Topics

Baffle question


weems@...
 

Today I took the focuser off of my 6" f9, getting ready to call AP and then send it and ADA2003A in to have the threads matched. I decided to pull the cell out too and give the tube a good cleaning. In 36 years of owning this, I've never really given the baffling any thought, but while I was going over it, I became curious. The tube has just one baffle, about 27" in from the rear element, and the hole (as best I could tell, reaching in with a bent tape measure) is 3" in diameter. To me, this seems small for fully illuminating a 2" wide field eyepiece. Half the objective diameter at half the focal length sounds like it would give a fairly small unvignetted circle. 

Am I wrong about this? Or should I be considering a change to the baffle? If nothing else, it needs repainting - the ring between the AP-8 casting and the tube is down to mostly shiny aluminum. 

I also note that more recent scopes use more than a single baffle. 

Chip Weems


thefamily90 Phillips
 

Hi Chip,
I don’t know the answers to your questions but I’ll bet I know who does. If you’re shipping it to Astro-physics just ask Roland to look at it and see if he would recommend anything. AP is an amazing company as you know. They will be happy to help you.

Best

Jim


From: main@ap-ug.groups.io <main@ap-ug.groups.io> on behalf of weems@... <weems@...>
Sent: Sunday, April 4, 2021 11:07:18 PM
To: main@ap-ug.groups.io <main@ap-ug.groups.io>
Subject: [ap-ug] Baffle question
 
Today I took the focuser off of my 6" f9, getting ready to call AP and then send it and ADA2003A in to have the threads matched. I decided to pull the cell out too and give the tube a good cleaning. In 36 years of owning this, I've never really given the baffling any thought, but while I was going over it, I became curious. The tube has just one baffle, about 27" in from the rear element, and the hole (as best I could tell, reaching in with a bent tape measure) is 3" in diameter. To me, this seems small for fully illuminating a 2" wide field eyepiece. Half the objective diameter at half the focal length sounds like it would give a fairly small unvignetted circle.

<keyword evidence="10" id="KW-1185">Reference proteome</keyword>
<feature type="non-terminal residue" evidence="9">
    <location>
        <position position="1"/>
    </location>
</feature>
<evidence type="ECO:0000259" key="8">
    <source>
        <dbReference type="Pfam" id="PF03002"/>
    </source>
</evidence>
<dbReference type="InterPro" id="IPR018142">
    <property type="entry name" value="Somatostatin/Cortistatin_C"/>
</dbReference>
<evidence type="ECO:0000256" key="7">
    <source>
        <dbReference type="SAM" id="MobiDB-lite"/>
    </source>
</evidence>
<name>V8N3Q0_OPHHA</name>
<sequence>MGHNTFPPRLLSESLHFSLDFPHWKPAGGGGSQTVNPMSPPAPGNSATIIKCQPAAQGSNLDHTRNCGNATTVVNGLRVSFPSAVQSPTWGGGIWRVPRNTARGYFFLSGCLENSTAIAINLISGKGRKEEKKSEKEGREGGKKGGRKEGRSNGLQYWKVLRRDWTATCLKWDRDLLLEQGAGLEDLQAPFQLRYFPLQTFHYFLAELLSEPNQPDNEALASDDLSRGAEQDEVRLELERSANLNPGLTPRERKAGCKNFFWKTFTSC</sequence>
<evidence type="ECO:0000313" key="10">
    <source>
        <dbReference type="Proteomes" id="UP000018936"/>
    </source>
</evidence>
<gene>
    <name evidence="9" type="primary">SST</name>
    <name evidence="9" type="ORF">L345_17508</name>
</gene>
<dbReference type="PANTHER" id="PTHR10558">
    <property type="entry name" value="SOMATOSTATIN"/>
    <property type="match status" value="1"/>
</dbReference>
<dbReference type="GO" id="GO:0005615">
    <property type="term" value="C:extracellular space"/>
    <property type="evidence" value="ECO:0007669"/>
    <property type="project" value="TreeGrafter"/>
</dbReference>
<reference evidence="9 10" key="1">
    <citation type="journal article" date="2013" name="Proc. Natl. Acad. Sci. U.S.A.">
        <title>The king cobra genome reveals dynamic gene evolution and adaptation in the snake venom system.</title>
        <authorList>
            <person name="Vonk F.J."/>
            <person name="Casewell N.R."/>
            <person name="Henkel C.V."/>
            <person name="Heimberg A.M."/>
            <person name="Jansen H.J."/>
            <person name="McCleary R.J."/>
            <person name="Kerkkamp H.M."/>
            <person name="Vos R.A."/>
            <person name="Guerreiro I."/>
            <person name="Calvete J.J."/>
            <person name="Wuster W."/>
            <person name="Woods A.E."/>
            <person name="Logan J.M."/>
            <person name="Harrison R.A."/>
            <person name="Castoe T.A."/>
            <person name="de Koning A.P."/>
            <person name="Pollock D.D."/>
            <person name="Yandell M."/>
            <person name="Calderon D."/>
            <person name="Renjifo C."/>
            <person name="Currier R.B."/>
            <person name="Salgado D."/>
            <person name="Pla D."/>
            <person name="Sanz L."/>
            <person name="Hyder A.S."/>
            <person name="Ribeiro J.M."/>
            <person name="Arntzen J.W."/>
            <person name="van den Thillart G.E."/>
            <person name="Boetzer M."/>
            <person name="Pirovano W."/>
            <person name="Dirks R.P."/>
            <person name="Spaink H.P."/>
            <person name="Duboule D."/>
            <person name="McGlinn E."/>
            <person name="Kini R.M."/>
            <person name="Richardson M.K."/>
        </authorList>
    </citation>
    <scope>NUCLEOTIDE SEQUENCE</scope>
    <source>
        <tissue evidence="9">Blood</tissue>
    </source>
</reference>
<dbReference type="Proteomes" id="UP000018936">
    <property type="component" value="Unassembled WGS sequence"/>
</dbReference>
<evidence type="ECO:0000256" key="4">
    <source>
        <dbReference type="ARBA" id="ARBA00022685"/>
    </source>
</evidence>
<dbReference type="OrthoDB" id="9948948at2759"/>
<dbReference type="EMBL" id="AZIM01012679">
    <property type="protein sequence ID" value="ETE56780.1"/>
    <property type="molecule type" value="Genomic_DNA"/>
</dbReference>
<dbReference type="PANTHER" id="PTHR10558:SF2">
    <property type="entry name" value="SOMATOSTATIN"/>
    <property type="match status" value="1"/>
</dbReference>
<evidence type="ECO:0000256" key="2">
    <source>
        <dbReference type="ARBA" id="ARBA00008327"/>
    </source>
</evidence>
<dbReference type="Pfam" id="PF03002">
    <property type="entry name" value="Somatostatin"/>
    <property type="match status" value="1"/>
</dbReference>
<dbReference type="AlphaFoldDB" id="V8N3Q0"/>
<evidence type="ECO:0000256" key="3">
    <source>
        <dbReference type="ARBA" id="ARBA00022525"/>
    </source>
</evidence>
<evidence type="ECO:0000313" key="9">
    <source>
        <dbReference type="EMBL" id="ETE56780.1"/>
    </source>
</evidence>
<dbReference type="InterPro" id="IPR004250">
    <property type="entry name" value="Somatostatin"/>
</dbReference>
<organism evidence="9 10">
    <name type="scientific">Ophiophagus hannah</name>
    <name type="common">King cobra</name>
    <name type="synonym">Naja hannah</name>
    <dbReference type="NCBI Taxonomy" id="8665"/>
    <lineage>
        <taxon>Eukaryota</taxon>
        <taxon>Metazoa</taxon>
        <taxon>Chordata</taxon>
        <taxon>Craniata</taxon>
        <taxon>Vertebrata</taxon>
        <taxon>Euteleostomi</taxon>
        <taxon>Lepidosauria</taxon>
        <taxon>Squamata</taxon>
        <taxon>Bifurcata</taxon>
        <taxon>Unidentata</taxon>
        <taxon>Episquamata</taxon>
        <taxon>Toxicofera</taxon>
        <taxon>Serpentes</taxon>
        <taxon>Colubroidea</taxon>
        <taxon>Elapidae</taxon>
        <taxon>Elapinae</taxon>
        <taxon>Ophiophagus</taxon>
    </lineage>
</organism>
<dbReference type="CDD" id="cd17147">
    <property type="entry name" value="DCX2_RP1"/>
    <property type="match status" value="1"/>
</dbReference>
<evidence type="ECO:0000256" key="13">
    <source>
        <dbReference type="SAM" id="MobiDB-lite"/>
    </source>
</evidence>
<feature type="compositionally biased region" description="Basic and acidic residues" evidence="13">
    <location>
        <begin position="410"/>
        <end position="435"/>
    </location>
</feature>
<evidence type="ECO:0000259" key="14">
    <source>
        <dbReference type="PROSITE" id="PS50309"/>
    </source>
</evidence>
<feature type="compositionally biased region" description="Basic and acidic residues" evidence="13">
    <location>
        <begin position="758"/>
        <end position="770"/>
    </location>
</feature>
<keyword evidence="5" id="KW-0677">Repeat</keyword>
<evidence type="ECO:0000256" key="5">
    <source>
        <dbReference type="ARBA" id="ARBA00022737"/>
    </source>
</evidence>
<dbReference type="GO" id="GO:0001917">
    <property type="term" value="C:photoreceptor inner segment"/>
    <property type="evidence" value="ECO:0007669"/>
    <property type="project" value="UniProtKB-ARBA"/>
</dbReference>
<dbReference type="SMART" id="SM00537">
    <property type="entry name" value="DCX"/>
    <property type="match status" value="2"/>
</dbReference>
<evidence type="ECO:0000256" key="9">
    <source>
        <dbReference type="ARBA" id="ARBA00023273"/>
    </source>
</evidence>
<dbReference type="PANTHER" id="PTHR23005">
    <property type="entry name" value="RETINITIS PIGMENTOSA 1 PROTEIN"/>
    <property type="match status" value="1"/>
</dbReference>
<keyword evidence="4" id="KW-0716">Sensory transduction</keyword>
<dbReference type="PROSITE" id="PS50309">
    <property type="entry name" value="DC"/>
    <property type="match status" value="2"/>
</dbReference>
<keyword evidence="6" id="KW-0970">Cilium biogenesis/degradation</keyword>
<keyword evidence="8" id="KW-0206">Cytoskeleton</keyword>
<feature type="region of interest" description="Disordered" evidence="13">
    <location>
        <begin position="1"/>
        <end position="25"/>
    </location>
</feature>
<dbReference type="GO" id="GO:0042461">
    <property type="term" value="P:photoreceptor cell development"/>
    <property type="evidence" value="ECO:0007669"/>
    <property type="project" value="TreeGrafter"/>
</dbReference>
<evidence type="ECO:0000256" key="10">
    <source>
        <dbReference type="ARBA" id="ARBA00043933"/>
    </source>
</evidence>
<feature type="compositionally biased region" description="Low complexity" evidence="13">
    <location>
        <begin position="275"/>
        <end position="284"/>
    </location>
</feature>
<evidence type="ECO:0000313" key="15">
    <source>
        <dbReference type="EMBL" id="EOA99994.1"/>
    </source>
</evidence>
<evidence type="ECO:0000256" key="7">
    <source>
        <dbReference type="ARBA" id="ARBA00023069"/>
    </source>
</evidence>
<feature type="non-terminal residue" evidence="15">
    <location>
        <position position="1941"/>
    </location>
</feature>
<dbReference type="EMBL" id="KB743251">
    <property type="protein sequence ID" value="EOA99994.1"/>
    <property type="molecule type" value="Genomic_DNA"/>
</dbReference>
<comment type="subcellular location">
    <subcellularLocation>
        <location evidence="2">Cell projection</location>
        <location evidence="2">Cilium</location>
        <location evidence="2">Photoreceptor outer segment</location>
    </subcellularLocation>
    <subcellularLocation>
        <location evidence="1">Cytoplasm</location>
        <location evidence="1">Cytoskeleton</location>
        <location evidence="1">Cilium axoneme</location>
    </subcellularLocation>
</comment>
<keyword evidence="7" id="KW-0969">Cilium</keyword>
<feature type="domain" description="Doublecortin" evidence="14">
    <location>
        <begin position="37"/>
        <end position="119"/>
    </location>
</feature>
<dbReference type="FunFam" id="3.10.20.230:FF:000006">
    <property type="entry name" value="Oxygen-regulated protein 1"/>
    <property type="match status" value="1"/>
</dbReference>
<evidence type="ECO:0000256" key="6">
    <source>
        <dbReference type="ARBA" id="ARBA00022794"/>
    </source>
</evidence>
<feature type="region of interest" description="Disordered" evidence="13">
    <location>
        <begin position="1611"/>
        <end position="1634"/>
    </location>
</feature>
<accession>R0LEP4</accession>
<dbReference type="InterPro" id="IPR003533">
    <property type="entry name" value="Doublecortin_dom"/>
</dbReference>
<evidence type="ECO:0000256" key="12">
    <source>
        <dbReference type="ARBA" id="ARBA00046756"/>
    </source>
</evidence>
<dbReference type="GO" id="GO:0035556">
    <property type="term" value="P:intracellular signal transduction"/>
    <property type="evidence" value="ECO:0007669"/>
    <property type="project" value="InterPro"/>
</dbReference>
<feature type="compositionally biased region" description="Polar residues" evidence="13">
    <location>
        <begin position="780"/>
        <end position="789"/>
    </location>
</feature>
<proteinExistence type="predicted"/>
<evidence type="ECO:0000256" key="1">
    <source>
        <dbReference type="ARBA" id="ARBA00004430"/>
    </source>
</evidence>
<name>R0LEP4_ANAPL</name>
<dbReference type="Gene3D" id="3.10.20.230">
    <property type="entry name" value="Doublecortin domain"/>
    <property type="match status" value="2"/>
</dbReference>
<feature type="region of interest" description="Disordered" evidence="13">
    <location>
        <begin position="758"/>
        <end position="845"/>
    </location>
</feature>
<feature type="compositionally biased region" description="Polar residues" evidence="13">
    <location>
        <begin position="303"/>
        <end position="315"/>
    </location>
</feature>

Am I wrong about this? Or should I be considering a change to the baffle? If nothing else, it needs repainting - the ring between the AP-8 casting and the tube is down to mostly shiny aluminum. 

I also note that more recent scopes use more than a single baffle. 

Chip Weems

--
Jim Phillips


Len Fulham
 

Chip,

A lot of scopes especially older ones use a single baffle.The baffle is usually dimensioned to fully illuminate a small central area of the field where critical viewing would be done. This generally suits visual scopes and does not cause issues. The single baffle is then very effective in blocking stray light.

Scopes which are optimised for imaging allow for a wider fully illuminated field. To achieve this a single baffle cannot effectively stop stray light so multiple baffles become necessary (unless you use a overly fat tube!). This is evident when one looks into a modern AP scope with numerous quite wide baffles. They are not there for show.

If you wish to revise the scope baffles you should consider the implications. Just making the single baffle opening larger will reduce contrast and may cause you problems. There is simple baffle calculator here:

http://www.myoptics.at/atmlj/stuff/bafflecalc.html

This will let you play with the parameters and get idea what changes you need to make to have a larger fully illuminated field. Eventually the opening of the focuser tube may become restrictive. It is very helpful to draw (on computer is OK) a proper scaled layout of your scope to examine the possible reflection paths between the objective and the field.

As a practical example I have a Brandon 94mm APO which has a single "mid tube" baffle. It fully illuminates about 3mm of the field. I have designed a set of 4 baffles to allow full illumination of a 40mm field. A lot more work, weight in scope etc. Makes for an interesting project.

Cheers,

Len.


weems@...
 

Hi Jim,

I doubt that AP would be able to do much for me short of making an entirely new tube assembly. This is a very old cell design that fits a 7" OD tube, and the single baffle isn't movable. Maybe the casting could be ground out by hand to a larger diameter, but it's pretty far in to reach with a mill.

Thanks Len,

According to the baffle calculator, the existing baffle will give a 1mm illuminated circle. It would actually place the baffle about 53mm further forward and 6mm wider, but on my full size drawing, they lay on the same rays.